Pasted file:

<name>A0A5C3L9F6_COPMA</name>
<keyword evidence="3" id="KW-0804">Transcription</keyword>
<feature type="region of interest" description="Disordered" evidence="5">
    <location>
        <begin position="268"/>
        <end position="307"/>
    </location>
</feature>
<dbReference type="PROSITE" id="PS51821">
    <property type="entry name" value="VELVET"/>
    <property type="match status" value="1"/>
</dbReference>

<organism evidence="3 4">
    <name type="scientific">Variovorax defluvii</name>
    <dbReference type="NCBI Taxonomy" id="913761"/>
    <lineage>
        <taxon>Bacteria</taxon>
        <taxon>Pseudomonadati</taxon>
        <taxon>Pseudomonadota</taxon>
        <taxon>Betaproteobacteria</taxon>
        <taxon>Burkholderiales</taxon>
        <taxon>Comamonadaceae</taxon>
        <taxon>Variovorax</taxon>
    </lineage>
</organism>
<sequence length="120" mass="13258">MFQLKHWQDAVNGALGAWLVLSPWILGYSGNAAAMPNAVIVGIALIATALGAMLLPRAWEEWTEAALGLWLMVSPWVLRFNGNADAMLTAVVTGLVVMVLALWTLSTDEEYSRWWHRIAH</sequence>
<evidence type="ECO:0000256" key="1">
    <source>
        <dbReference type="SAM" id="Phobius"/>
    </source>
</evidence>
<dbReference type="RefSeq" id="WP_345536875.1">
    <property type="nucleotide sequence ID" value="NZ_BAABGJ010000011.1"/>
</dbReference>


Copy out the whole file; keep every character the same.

<name>A0A5C3L9F6_COPMA</name>
<keyword evidence="3" id="KW-0804">Transcription</keyword>
<feature type="region of interest" description="Disordered" evidence="5">
    <location>
        <begin position="268"/>
        <end position="307"/>
    </location>
</feature>
<dbReference type="PROSITE" id="PS51821">
    <property type="entry name" value="VELVET"/>
    <property type="match status" value="1"/>
</dbReference>

<organism evidence="3 4">
    <name type="scientific">Variovorax defluvii</name>
    <dbReference type="NCBI Taxonomy" id="913761"/>
    <lineage>
        <taxon>Bacteria</taxon>
        <taxon>Pseudomonadati</taxon>
        <taxon>Pseudomonadota</taxon>
        <taxon>Betaproteobacteria</taxon>
        <taxon>Burkholderiales</taxon>
        <taxon>Comamonadaceae</taxon>
        <taxon>Variovorax</taxon>
    </lineage>
</organism>
<sequence length="120" mass="13258">MFQLKHWQDAVNGALGAWLVLSPWILGYSGNAAAMPNAVIVGIALIATALGAMLLPRAWEEWTEAALGLWLMVSPWVLRFNGNADAMLTAVVTGLVVMVLALWTLSTDEEYSRWWHRIAH</sequence>
<evidence type="ECO:0000256" key="1">
    <source>
        <dbReference type="SAM" id="Phobius"/>
    </source>
</evidence>
<dbReference type="RefSeq" id="WP_345536875.1">
    <property type="nucleotide sequence ID" value="NZ_BAABGJ010000011.1"/>
</dbReference>